In the present case, Plaintiff has adequately pled the existence of trade secrets. In particular, the Amended Complaint contains the following allegations:
98. As a Sales Consultant in Colorado in the Denver East Territory and the Eastern Slope Territory (i.e., in the area of Vail, Colorado), Powell had direct and primary contact with Synthes' customers and became intimately familiar with Synthes' customers' preferences, needs, priorities, purchasing and ordering histories, decision-making personnel, and practices as well as additional sensitive and confidential information concerning his territory and Synthes' business practices and strategies.
. . . 101. Throughout his employment with Synthes as a Territory Assistant, Associate
Sale Consultant, and ultimately Sales Consultant, Synthes entrusted Powell with its most valuable customer contacts, goodwill, and business information. Synthes also assigned and introduced Powell to existing and prospective customers in those territories. Synthes provided Powell with direct access to Synthes' valuable business relationships. In his roles, Powell had access to and used Synthes products and equipment as well as Synthes' sensitive, confidential, proprietary, and trade secret information, all of which he would not have obtained access to but for his working for Synthes in that capacity.
102. The confidential, sensitive, proprietary, and trade secret information Synthes entrusted to Powell included, without limitation, information about Synthes' customers, business activities, and strategies as well as information regarding Synthes' product development plans, pipeline, and launches; technology and product performance; expansion plans; pricing; competitive terms; contract and sales administration; compensation and personnel; and other sensitive information related to Synthes' business.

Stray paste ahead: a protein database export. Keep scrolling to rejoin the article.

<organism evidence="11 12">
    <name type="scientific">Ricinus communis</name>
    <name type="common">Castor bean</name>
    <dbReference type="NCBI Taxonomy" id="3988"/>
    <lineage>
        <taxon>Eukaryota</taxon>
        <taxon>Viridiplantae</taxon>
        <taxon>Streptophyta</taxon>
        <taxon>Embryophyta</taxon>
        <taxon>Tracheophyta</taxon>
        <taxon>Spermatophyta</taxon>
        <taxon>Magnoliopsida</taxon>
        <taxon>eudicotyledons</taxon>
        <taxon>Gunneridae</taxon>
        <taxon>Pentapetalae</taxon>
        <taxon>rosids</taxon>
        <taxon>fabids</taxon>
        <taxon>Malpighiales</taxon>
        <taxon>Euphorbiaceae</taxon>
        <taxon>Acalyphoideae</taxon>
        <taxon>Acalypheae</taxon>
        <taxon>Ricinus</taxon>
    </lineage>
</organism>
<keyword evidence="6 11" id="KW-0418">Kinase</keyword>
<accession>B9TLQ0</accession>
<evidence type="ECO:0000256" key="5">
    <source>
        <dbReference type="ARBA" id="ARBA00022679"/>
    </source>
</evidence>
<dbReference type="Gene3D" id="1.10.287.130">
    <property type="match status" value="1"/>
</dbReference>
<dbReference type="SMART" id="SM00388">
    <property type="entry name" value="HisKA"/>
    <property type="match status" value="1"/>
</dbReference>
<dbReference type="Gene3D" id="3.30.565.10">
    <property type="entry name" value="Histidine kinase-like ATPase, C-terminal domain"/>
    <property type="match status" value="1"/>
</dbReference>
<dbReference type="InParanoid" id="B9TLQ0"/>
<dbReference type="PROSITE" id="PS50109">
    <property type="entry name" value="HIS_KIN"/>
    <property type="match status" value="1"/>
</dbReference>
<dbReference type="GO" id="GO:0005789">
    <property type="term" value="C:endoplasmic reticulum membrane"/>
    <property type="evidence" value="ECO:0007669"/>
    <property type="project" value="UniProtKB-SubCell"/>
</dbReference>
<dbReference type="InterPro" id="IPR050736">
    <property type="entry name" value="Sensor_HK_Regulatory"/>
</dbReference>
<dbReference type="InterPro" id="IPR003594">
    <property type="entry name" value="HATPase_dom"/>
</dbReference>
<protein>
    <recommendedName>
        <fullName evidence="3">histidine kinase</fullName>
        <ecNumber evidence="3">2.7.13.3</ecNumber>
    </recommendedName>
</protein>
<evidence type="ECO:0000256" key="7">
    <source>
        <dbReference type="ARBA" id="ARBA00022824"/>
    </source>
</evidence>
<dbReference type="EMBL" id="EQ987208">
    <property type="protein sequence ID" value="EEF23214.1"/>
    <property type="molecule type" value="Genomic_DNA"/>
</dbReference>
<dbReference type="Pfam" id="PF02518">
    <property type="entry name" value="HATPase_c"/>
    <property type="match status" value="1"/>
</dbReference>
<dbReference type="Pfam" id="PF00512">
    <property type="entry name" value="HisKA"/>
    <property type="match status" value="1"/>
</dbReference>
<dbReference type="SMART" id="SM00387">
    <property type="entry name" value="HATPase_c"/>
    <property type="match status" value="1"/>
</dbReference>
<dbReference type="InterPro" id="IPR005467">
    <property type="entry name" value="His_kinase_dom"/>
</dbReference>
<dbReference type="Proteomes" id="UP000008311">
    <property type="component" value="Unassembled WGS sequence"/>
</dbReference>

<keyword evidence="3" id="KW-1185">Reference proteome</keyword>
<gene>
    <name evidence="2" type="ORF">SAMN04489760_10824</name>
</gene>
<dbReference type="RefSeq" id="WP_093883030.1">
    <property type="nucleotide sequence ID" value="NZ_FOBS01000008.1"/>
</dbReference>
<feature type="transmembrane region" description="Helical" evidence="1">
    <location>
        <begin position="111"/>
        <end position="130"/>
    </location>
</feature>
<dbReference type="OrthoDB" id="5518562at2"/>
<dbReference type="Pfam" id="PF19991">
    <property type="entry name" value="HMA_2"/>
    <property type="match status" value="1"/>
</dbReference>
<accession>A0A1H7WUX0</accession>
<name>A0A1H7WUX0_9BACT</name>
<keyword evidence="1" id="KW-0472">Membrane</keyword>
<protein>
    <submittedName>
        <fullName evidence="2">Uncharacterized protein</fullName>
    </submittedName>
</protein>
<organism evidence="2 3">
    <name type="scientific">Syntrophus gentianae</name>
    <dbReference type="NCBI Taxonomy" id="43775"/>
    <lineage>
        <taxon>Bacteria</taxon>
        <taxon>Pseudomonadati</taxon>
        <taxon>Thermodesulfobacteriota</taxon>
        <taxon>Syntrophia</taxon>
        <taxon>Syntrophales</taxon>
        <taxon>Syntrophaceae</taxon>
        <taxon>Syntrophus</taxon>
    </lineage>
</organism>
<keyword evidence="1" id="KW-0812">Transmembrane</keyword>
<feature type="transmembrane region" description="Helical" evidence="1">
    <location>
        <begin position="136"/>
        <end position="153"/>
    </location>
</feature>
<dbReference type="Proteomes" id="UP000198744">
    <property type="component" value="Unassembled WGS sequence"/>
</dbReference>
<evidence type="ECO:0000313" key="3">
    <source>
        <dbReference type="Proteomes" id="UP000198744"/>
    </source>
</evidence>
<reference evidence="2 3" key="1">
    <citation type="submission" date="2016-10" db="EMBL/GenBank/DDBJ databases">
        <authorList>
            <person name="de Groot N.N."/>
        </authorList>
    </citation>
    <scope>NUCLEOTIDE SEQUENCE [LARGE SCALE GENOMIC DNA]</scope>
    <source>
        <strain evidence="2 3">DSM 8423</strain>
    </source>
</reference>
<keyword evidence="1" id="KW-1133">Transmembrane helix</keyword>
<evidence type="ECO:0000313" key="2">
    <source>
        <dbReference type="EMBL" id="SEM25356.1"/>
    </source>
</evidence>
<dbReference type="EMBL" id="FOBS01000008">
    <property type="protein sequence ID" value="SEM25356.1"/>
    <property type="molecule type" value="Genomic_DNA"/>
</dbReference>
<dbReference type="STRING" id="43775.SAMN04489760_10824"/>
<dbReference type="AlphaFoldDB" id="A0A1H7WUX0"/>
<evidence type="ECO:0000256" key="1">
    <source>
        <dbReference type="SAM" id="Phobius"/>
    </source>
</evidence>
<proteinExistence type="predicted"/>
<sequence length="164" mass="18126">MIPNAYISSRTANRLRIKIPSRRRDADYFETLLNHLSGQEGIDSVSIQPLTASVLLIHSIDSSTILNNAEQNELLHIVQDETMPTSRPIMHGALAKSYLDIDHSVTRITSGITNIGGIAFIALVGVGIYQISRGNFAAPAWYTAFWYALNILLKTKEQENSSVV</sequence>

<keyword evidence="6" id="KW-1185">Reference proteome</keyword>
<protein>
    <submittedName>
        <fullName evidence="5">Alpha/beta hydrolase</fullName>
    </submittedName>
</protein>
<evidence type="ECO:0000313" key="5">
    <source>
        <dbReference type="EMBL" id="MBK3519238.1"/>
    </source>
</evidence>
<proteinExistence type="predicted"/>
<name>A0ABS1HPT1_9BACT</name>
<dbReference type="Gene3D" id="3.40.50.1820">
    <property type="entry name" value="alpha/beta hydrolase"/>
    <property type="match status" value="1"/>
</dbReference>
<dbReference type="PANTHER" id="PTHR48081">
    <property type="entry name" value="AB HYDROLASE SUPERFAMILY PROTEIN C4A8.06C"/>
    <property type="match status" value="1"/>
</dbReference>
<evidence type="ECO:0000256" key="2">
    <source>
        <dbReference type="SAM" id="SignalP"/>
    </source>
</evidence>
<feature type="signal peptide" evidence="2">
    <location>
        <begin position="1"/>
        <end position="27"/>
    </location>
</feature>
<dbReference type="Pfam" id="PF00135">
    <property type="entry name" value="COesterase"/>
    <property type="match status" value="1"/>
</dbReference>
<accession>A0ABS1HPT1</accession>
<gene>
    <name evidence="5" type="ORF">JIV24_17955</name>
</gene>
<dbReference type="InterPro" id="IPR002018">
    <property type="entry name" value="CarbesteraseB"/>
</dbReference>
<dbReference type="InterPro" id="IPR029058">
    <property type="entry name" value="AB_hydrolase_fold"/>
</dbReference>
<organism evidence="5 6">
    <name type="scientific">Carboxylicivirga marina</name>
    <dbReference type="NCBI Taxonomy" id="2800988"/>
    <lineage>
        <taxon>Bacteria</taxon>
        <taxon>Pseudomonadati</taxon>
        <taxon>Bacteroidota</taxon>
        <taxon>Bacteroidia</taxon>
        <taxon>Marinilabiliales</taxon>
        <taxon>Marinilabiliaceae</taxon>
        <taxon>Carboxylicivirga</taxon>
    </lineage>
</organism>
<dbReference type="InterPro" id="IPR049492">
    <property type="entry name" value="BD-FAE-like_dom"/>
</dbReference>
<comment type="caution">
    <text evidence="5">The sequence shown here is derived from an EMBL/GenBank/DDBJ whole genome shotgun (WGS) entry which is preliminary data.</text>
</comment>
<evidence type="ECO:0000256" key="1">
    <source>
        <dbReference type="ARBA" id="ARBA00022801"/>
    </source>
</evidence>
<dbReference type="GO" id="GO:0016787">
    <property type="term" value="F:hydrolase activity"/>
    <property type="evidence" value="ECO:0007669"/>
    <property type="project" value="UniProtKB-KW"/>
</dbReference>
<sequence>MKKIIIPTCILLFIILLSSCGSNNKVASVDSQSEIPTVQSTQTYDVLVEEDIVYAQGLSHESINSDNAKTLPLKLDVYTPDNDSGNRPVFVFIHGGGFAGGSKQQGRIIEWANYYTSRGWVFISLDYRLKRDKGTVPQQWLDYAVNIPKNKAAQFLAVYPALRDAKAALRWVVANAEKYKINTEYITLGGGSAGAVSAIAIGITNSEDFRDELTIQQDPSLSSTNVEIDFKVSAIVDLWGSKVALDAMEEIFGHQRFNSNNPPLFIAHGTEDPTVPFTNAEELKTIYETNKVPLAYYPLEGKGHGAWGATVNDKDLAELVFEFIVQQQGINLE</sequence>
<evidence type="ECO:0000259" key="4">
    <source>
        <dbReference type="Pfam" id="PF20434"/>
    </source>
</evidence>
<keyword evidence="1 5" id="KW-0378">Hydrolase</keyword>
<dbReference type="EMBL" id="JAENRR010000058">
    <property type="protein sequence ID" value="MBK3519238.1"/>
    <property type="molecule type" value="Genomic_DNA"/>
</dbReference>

103. Synthes also provided Powell with substantial, specialized training on the technical aspects of Synthes' products and the medical procedures in which these products are used as well as on techniques for educating operating room personnel and surgeons so that Powell could be an effective resource to those surgeon customers during medical procedures concerning the use of existing and new implants and instrumentation. During these training sessions, Powell also received sensitive information regarding Synthes' contract and sales administration, personnel, and other departments. Synthes provided Powell with such training on an ongoing basis throughout his tenure with Synthes.
(Am. Compl. ¶¶ 98, 101--03.) At the pleading stage of litigation, such allegations are more than sufficient to survive a Motion to Dismiss. Whether such information ultimately constitutes trade secrets remains a factual question for resolution following the close of discovery.
b. Whether Plaintiff Has Sufficiently Alleged Use
In an alternate challenge, Defendant Powell asserts that the Amended Complaint is devoid of facts to establish that Powell "used" any alleged trade secret. Rather, according to Powell, the allegations of "use" are nothing more than "a collection of threadbare recitations of the legal elements of the claim." (Powell's Mem. Supp. Mot Dismiss 37.)
Under PUTSA, "misappropriation" is defined to include:
(1) acquisition of a trade secret of another by a person who knows or has reason to know that the trade secret was acquired by improper means; or
(2) disclosure or use of a trade secret of another without express or implied consent by a person who:
(I) used improper means to acquire knowledge of the trade secret;
(ii) at the time of disclosure or use, knew or had reason to know that his knowledge of the trade secret was:
(A) derived from or through a person who had utilized improper means to acquire it;
(B) acquired under circumstances giving rise to a duty to maintain its secrecy or limit its use; or
(C) derived from or through a person who owed a duty to the person seeking relief to maintain its secrecy or limit its use; or
(iii) before a material change of his position, knew or had reason to know that it was a trade secret and that knowledge of it had been acquired by accident or mistake.